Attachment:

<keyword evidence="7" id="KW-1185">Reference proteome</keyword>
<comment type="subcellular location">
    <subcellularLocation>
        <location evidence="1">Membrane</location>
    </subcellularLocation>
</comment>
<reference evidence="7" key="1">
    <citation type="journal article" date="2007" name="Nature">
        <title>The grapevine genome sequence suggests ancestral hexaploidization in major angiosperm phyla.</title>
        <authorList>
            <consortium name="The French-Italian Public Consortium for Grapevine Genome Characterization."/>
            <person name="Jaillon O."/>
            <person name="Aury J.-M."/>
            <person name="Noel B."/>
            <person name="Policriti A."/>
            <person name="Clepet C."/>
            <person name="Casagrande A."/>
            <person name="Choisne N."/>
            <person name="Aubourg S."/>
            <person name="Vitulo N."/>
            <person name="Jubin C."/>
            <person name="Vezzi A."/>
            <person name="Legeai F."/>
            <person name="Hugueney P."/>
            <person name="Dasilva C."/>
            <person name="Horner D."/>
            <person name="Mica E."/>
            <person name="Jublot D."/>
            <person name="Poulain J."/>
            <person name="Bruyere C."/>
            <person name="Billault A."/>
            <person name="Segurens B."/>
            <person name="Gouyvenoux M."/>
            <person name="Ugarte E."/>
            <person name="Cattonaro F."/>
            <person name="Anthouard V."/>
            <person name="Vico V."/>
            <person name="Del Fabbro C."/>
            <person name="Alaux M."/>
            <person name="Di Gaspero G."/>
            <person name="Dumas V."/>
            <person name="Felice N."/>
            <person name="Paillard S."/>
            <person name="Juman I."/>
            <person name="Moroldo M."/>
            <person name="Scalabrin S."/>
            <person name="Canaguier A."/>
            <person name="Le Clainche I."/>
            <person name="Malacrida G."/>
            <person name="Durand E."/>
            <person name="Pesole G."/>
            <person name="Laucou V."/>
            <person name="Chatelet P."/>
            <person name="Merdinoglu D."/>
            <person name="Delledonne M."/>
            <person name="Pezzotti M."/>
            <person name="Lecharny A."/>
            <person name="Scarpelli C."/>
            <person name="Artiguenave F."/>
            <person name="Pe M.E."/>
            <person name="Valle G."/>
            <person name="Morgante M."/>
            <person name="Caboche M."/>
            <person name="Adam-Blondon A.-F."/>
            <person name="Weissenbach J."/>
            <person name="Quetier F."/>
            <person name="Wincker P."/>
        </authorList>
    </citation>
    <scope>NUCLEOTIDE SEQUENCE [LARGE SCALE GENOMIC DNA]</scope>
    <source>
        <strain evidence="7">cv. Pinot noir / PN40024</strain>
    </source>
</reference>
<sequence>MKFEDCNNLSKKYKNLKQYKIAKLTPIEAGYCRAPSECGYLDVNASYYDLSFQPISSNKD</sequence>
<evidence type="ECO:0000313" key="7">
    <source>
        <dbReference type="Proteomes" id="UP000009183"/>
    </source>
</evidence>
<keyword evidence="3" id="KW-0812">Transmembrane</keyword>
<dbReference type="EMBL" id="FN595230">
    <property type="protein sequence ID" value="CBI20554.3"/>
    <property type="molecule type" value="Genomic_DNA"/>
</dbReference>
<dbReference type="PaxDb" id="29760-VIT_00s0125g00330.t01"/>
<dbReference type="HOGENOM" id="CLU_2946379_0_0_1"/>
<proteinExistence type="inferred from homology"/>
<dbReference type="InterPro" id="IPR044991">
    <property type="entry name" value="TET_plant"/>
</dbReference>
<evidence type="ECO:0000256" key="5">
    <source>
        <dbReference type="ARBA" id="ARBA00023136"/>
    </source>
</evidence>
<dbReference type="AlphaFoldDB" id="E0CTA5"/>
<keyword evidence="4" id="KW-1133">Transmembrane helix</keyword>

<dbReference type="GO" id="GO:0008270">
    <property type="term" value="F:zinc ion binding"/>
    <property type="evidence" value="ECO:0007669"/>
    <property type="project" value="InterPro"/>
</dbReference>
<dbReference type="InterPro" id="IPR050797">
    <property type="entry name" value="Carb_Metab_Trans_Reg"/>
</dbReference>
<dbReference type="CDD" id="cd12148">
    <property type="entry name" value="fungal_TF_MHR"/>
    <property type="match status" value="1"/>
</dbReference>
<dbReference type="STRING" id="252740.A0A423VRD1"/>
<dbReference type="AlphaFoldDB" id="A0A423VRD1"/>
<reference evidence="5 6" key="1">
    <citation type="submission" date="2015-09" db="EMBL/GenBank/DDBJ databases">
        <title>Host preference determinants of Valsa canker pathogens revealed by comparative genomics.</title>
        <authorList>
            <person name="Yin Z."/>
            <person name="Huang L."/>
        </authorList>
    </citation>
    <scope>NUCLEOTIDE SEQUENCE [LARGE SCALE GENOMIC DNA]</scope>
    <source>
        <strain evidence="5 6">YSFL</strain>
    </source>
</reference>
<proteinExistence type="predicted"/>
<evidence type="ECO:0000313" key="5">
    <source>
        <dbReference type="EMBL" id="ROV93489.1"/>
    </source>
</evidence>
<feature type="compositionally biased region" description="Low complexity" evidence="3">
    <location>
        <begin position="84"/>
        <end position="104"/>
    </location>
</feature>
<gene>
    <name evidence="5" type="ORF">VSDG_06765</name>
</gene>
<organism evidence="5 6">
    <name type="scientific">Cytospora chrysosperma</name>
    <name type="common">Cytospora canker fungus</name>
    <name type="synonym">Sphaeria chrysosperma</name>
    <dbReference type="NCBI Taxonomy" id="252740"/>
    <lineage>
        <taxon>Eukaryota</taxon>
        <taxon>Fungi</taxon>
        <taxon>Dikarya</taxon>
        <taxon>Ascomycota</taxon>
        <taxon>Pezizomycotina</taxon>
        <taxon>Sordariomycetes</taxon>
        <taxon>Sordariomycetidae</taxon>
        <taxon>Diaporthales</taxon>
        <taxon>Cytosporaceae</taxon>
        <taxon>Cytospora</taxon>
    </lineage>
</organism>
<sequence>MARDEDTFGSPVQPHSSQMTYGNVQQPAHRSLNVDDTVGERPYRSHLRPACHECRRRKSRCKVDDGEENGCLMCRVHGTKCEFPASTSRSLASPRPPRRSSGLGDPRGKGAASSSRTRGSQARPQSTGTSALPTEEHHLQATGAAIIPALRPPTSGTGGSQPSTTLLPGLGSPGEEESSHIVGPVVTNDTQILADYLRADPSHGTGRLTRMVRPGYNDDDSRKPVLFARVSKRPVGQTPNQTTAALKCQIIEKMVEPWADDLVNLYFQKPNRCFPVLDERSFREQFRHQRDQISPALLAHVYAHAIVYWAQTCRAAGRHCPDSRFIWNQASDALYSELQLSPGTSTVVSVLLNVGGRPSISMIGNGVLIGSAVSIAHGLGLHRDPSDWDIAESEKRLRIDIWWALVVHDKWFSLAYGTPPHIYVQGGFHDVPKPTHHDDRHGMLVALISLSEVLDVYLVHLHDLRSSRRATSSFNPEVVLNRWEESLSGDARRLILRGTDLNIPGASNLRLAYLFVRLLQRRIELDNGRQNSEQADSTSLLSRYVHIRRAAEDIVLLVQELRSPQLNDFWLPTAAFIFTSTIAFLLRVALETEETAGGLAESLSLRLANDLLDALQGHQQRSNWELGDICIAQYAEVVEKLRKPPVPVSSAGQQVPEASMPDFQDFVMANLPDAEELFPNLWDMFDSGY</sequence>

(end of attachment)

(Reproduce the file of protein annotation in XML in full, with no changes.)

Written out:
<keyword evidence="7" id="KW-1185">Reference proteome</keyword>
<comment type="subcellular location">
    <subcellularLocation>
        <location evidence="1">Membrane</location>
    </subcellularLocation>
</comment>
<reference evidence="7" key="1">
    <citation type="journal article" date="2007" name="Nature">
        <title>The grapevine genome sequence suggests ancestral hexaploidization in major angiosperm phyla.</title>
        <authorList>
            <consortium name="The French-Italian Public Consortium for Grapevine Genome Characterization."/>
            <person name="Jaillon O."/>
            <person name="Aury J.-M."/>
            <person name="Noel B."/>
            <person name="Policriti A."/>
            <person name="Clepet C."/>
            <person name="Casagrande A."/>
            <person name="Choisne N."/>
            <person name="Aubourg S."/>
            <person name="Vitulo N."/>
            <person name="Jubin C."/>
            <person name="Vezzi A."/>
            <person name="Legeai F."/>
            <person name="Hugueney P."/>
            <person name="Dasilva C."/>
            <person name="Horner D."/>
            <person name="Mica E."/>
            <person name="Jublot D."/>
            <person name="Poulain J."/>
            <person name="Bruyere C."/>
            <person name="Billault A."/>
            <person name="Segurens B."/>
            <person name="Gouyvenoux M."/>
            <person name="Ugarte E."/>
            <person name="Cattonaro F."/>
            <person name="Anthouard V."/>
            <person name="Vico V."/>
            <person name="Del Fabbro C."/>
            <person name="Alaux M."/>
            <person name="Di Gaspero G."/>
            <person name="Dumas V."/>
            <person name="Felice N."/>
            <person name="Paillard S."/>
            <person name="Juman I."/>
            <person name="Moroldo M."/>
            <person name="Scalabrin S."/>
            <person name="Canaguier A."/>
            <person name="Le Clainche I."/>
            <person name="Malacrida G."/>
            <person name="Durand E."/>
            <person name="Pesole G."/>
            <person name="Laucou V."/>
            <person name="Chatelet P."/>
            <person name="Merdinoglu D."/>
            <person name="Delledonne M."/>
            <person name="Pezzotti M."/>
            <person name="Lecharny A."/>
            <person name="Scarpelli C."/>
            <person name="Artiguenave F."/>
            <person name="Pe M.E."/>
            <person name="Valle G."/>
            <person name="Morgante M."/>
            <person name="Caboche M."/>
            <person name="Adam-Blondon A.-F."/>
            <person name="Weissenbach J."/>
            <person name="Quetier F."/>
            <person name="Wincker P."/>
        </authorList>
    </citation>
    <scope>NUCLEOTIDE SEQUENCE [LARGE SCALE GENOMIC DNA]</scope>
    <source>
        <strain evidence="7">cv. Pinot noir / PN40024</strain>
    </source>
</reference>
<sequence>MKFEDCNNLSKKYKNLKQYKIAKLTPIEAGYCRAPSECGYLDVNASYYDLSFQPISSNKD</sequence>
<evidence type="ECO:0000313" key="7">
    <source>
        <dbReference type="Proteomes" id="UP000009183"/>
    </source>
</evidence>
<keyword evidence="3" id="KW-0812">Transmembrane</keyword>
<dbReference type="EMBL" id="FN595230">
    <property type="protein sequence ID" value="CBI20554.3"/>
    <property type="molecule type" value="Genomic_DNA"/>
</dbReference>
<dbReference type="PaxDb" id="29760-VIT_00s0125g00330.t01"/>
<dbReference type="HOGENOM" id="CLU_2946379_0_0_1"/>
<proteinExistence type="inferred from homology"/>
<dbReference type="InterPro" id="IPR044991">
    <property type="entry name" value="TET_plant"/>
</dbReference>
<evidence type="ECO:0000256" key="5">
    <source>
        <dbReference type="ARBA" id="ARBA00023136"/>
    </source>
</evidence>
<dbReference type="AlphaFoldDB" id="E0CTA5"/>
<keyword evidence="4" id="KW-1133">Transmembrane helix</keyword>

<dbReference type="GO" id="GO:0008270">
    <property type="term" value="F:zinc ion binding"/>
    <property type="evidence" value="ECO:0007669"/>
    <property type="project" value="InterPro"/>
</dbReference>
<dbReference type="InterPro" id="IPR050797">
    <property type="entry name" value="Carb_Metab_Trans_Reg"/>
</dbReference>
<dbReference type="CDD" id="cd12148">
    <property type="entry name" value="fungal_TF_MHR"/>
    <property type="match status" value="1"/>
</dbReference>
<dbReference type="STRING" id="252740.A0A423VRD1"/>
<dbReference type="AlphaFoldDB" id="A0A423VRD1"/>
<reference evidence="5 6" key="1">
    <citation type="submission" date="2015-09" db="EMBL/GenBank/DDBJ databases">
        <title>Host preference determinants of Valsa canker pathogens revealed by comparative genomics.</title>
        <authorList>
            <person name="Yin Z."/>
            <person name="Huang L."/>
        </authorList>
    </citation>
    <scope>NUCLEOTIDE SEQUENCE [LARGE SCALE GENOMIC DNA]</scope>
    <source>
        <strain evidence="5 6">YSFL</strain>
    </source>
</reference>
<proteinExistence type="predicted"/>
<evidence type="ECO:0000313" key="5">
    <source>
        <dbReference type="EMBL" id="ROV93489.1"/>
    </source>
</evidence>
<feature type="compositionally biased region" description="Low complexity" evidence="3">
    <location>
        <begin position="84"/>
        <end position="104"/>
    </location>
</feature>
<gene>
    <name evidence="5" type="ORF">VSDG_06765</name>
</gene>
<organism evidence="5 6">
    <name type="scientific">Cytospora chrysosperma</name>
    <name type="common">Cytospora canker fungus</name>
    <name type="synonym">Sphaeria chrysosperma</name>
    <dbReference type="NCBI Taxonomy" id="252740"/>
    <lineage>
        <taxon>Eukaryota</taxon>
        <taxon>Fungi</taxon>
        <taxon>Dikarya</taxon>
        <taxon>Ascomycota</taxon>
        <taxon>Pezizomycotina</taxon>
        <taxon>Sordariomycetes</taxon>
        <taxon>Sordariomycetidae</taxon>
        <taxon>Diaporthales</taxon>
        <taxon>Cytosporaceae</taxon>
        <taxon>Cytospora</taxon>
    </lineage>
</organism>
<sequence>MARDEDTFGSPVQPHSSQMTYGNVQQPAHRSLNVDDTVGERPYRSHLRPACHECRRRKSRCKVDDGEENGCLMCRVHGTKCEFPASTSRSLASPRPPRRSSGLGDPRGKGAASSSRTRGSQARPQSTGTSALPTEEHHLQATGAAIIPALRPPTSGTGGSQPSTTLLPGLGSPGEEESSHIVGPVVTNDTQILADYLRADPSHGTGRLTRMVRPGYNDDDSRKPVLFARVSKRPVGQTPNQTTAALKCQIIEKMVEPWADDLVNLYFQKPNRCFPVLDERSFREQFRHQRDQISPALLAHVYAHAIVYWAQTCRAAGRHCPDSRFIWNQASDALYSELQLSPGTSTVVSVLLNVGGRPSISMIGNGVLIGSAVSIAHGLGLHRDPSDWDIAESEKRLRIDIWWALVVHDKWFSLAYGTPPHIYVQGGFHDVPKPTHHDDRHGMLVALISLSEVLDVYLVHLHDLRSSRRATSSFNPEVVLNRWEESLSGDARRLILRGTDLNIPGASNLRLAYLFVRLLQRRIELDNGRQNSEQADSTSLLSRYVHIRRAAEDIVLLVQELRSPQLNDFWLPTAAFIFTSTIAFLLRVALETEETAGGLAESLSLRLANDLLDALQGHQQRSNWELGDICIAQYAEVVEKLRKPPVPVSSAGQQVPEASMPDFQDFVMANLPDAEELFPNLWDMFDSGY</sequence>